Dr. Peter Corr thinks the business model that underpinned Big Pharma for years is irrevocably broken.
And he should know. Dr. Corr, a former global research and development chief for Pfizer, witnessed firsthand how big corporations approached product development, which, he says, was not particularly impressive. In fact, it was downright dysfunctional, Dr. Corr says.
“I saw more waste in the system than I ever seen before,” he says.
Dr. Corr, now a general partner for the private equity firm Celtic Therapeutics in New York, spoke to Xconomy last week during a visit to the University of Michigan’s North Campus Research Facility in Ann Arbor, MI.
It was a bit of a homecoming for Dr. Corr: as the top R&D executive for Warner Lambert/Parke Davis, he ran the Ann Arbor facility before Pfizer bought the company in 2000. A few years later, Pfizer closed the center and sold it to the U-M. Dr. Corr has nothing but fond memories of the building. Before Pfizer pulled out, the facility and another one in Sandwich, England were the company’s two most productive sites, he says. (Lipitor, a popular anti-cholesterol drug was invented in Ann Arbor.)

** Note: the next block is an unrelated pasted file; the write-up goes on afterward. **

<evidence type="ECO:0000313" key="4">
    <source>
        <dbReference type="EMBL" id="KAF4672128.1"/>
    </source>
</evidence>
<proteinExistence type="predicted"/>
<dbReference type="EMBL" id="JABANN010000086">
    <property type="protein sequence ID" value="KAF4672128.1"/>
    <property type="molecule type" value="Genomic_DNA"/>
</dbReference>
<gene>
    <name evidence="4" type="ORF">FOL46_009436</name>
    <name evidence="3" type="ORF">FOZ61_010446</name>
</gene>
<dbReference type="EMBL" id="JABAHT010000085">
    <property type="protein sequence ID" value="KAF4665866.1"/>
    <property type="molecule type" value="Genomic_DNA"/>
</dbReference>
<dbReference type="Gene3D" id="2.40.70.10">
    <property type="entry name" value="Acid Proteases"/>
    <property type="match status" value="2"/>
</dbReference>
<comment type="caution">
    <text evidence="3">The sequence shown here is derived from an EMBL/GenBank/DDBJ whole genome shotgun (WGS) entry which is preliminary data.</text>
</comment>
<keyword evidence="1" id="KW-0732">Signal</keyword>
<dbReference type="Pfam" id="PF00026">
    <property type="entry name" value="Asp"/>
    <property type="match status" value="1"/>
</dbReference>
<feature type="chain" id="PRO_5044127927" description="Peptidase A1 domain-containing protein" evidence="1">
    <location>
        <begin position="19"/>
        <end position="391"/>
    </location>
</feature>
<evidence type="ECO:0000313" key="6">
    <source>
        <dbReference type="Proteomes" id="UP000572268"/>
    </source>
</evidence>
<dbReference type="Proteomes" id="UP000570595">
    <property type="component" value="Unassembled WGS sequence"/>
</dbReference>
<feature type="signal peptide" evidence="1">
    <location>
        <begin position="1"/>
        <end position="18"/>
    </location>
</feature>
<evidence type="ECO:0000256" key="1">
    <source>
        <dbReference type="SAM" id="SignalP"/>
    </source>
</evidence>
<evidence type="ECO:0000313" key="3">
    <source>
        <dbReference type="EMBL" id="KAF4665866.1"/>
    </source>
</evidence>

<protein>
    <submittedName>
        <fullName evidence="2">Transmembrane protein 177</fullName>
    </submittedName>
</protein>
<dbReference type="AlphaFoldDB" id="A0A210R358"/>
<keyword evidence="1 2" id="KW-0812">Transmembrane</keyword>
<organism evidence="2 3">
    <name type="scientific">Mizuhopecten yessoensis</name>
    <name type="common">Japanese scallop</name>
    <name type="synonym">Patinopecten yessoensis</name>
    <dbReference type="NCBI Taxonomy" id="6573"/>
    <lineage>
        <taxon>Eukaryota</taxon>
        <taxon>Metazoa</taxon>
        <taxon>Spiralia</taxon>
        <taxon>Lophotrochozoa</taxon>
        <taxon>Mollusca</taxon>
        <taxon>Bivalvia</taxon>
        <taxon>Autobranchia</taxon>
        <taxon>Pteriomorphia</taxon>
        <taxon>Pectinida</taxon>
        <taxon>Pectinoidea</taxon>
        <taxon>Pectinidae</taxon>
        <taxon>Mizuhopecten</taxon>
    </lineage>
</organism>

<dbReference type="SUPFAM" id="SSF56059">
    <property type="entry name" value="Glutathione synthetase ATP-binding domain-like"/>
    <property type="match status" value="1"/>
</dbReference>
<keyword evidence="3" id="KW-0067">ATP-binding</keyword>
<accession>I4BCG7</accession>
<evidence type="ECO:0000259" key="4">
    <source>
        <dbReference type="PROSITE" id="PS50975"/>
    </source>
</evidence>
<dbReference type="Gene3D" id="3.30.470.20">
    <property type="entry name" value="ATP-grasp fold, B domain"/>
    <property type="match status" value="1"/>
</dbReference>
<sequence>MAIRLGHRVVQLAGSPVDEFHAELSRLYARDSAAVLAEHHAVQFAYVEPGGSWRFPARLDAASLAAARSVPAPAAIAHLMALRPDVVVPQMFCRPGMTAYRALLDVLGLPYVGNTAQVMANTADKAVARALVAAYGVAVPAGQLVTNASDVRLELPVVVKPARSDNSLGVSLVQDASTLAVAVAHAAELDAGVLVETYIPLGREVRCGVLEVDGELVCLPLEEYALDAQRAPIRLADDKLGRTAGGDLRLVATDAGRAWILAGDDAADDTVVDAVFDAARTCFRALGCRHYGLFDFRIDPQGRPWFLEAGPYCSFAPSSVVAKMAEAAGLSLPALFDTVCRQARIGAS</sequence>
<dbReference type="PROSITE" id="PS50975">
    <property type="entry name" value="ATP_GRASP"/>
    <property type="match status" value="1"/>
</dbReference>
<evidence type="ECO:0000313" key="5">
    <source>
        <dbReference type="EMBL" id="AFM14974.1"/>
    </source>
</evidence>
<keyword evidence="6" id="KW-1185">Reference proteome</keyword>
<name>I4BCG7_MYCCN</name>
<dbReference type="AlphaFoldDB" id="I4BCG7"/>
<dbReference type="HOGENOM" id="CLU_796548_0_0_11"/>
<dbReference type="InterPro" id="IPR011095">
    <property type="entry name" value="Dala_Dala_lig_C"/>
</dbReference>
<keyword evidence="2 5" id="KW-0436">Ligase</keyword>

“When I left, it didn’t take them long for them to cut it,” says Dr. Corr, who retired from Pfizer in 2006. “I’m delighted the university took this site. As I remind people, I had nothing to do with [the decision to close it] but wanted to see something happen because I was involved in stimulating this building, which is a sensational building. A lot of money was spent here. Someone ought to take advantage of the fact that this was a world class facility.”
Closing the Ann Arbor facility may not have been Dr. Corr’s idea but it seems to jive with his current thinking about R&D and the drug business.
Innovation, Dr. Corr argues, best happens in smaller groups and often dies in large, top-to-bottom managed corporations.
“Bigger R&D organizations are not as productive per person,” Dr. Corr says. “I think the proof has shown that. Small sites that come together, having very small groups, that’s where innovation comes from. It comes from a few people coming together, getting expertise from where they need to make things happen.”